KB: I'd like to say nothing surprises me anymore, but the sheer volume and pace of information has been impressive. You still can't call this the biggest free-agent class in NBA history, because Michael Jordan, Shaquille O'Neal, Reggie Miller, Alonzo Mourning, Dikembe Mutumbo, etc., still hold that honor in 1996. But that free-agent summer was covered on paper, and occasionally even on TV. This is wall-to-wall, minute-by-minute, multi-platform madness. It'd be fun, if only I had time to eat.

MM: I'm surprised Shaquille O'Neal hasn't cashed in on all this media coverage by talking about himself more.

8. Henry Thomas has been really straightforward about knocking down speculation on things involving Wade and Bosh, while Leon Rose has been really quiet. Is that more of a strategic decision, or one based on the rift you wrote about inside LeBron's camp?

KB: The rift between Maverick Carter and William Wesley in LeBron's camp is specific to LeBron and doesn't affect Wade or Bosh. I think CAA as a whole has been very shrewd in terms of letting the three clients talk quietly amongst themselves and plot this out as friends, potential teammates, or potential rivals -- depending on how it shakes out. But when it comes to LeBron, the internal pressures and relationships specific to his camp really take on a life of their own.

9. Let's say the Cavs do manage to pull off convincing LeBron to come back. Should we expect them to be active throughout the summer to try and make good on promises to LeBron?

KB: That's the biggest challenge the Cavs face. They've capped and taxed themselves to death trying to make LeBron happy, and so now what do they do to keep him happy? For example, although it appears that Brian Shaw will get the job, they don't even have a coach yet.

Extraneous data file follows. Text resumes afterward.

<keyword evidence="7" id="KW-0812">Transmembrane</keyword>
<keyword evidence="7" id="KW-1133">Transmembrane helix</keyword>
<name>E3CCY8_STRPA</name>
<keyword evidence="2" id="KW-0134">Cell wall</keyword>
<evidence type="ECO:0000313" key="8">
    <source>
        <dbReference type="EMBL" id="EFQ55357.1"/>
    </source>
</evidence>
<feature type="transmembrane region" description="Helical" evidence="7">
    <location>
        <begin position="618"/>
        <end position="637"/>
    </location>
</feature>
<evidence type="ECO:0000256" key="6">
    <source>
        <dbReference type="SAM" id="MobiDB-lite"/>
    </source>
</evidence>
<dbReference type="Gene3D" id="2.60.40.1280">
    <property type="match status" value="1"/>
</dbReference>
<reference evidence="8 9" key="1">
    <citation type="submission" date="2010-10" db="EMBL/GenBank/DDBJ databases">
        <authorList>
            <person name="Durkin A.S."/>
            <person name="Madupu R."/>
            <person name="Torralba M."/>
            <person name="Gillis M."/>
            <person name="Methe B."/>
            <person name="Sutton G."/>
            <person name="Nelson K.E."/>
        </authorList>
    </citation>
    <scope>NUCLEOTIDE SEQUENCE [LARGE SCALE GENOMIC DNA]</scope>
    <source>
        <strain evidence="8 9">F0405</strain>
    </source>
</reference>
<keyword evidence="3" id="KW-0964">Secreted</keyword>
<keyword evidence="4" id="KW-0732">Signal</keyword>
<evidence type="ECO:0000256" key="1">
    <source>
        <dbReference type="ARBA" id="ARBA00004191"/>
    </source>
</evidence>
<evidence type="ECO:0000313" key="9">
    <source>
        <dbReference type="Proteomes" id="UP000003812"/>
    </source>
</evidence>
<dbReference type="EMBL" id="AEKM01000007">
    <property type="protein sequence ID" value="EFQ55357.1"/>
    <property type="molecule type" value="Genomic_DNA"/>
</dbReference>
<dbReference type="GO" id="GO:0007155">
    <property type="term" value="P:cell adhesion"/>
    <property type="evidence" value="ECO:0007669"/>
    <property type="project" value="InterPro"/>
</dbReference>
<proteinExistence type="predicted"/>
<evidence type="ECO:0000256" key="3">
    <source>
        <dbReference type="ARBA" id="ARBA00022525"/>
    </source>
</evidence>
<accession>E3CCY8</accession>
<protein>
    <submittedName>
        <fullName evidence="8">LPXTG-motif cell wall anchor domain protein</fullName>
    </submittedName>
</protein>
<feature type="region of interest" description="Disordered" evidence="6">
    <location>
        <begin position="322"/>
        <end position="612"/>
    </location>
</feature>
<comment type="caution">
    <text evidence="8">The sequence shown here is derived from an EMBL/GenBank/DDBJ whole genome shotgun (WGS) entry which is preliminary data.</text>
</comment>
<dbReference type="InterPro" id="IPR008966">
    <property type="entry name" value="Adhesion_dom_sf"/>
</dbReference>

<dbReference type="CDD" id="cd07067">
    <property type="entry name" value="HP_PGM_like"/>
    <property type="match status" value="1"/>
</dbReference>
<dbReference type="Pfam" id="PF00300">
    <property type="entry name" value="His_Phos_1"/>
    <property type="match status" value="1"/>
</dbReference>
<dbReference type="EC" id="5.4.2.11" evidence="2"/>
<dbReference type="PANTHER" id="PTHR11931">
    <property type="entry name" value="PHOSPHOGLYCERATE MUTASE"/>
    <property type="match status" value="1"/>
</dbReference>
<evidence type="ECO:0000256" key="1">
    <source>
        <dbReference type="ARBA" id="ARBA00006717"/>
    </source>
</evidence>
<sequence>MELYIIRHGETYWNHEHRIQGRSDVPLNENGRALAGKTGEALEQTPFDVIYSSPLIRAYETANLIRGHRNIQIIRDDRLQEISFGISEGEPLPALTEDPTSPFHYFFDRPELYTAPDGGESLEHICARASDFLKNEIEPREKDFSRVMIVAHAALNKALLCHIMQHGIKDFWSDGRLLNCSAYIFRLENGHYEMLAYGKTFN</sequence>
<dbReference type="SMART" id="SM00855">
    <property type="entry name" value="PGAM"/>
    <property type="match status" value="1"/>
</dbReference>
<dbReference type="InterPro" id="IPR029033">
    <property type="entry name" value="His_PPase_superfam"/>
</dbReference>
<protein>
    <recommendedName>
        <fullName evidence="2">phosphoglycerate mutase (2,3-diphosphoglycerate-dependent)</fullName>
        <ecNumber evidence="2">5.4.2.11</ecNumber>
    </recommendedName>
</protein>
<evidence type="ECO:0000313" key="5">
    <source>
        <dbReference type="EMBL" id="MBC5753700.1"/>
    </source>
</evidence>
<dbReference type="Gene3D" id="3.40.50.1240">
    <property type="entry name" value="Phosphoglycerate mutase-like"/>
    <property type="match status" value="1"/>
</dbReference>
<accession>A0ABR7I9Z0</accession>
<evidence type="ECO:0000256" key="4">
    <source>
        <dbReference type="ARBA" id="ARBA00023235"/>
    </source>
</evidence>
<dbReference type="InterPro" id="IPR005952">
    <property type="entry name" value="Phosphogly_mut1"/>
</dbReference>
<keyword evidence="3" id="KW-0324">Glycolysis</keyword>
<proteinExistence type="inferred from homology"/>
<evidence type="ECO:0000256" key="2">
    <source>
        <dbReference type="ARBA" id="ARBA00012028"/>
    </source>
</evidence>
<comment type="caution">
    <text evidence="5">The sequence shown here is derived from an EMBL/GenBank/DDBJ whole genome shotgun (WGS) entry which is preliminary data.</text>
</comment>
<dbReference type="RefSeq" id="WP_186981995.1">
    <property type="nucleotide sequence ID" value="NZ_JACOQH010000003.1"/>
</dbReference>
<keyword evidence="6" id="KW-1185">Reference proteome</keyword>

MM: I don't know if they can be. No one's taking on Antawn Jamison, with the amount of money and years left on his contract. No one's going to be excited to get Mo Williams. Delonte West's not a top... ahem, target. J.J. Hickson is the only young asset they have and they don't really have any big expirings. Grant's going to have a hard time finding ways to improve on a team that won 61 games last season.

10. The Clippers and Cavs both enter this free agency period without a coach. Do you believe that will impact the decisions of these players at all?

KB: The Clippers will hire either Vinny Del Negro or Dwane Casey, and I'm not sure which top-tier free agent will be rushing to play for either one. Shaw has a chance to be an excellent coach, but it'll be his first rodeo. LeBron waited patiently as Mike Brown matured as a coach and grew into the job, and in the end it was never good enough. So is LeBron willing to do it again? How does playing for Shaw compare to playing for D'Antoni, Riley, Tom Thibodeau, or Avery Johnson? Only he knows the answer to that.

MM: The biggest thing about this free agency period is that you have six teams that are legitimately vying for these guys, so the competition is so high, it's not just about a good offer, or the best available offer. They can demand what they want, and get it. And these guys are going to want stability and someone they can trust and get along with. This uncertainty is a blemish on their face during the biggest beauty pageant they'll ever be in. This should have been handled a month ago.

-MM


 
 
 
 
The views expressed in this blog are solely those of the author and do not reflect the views of CBS Sports or CBSSports.com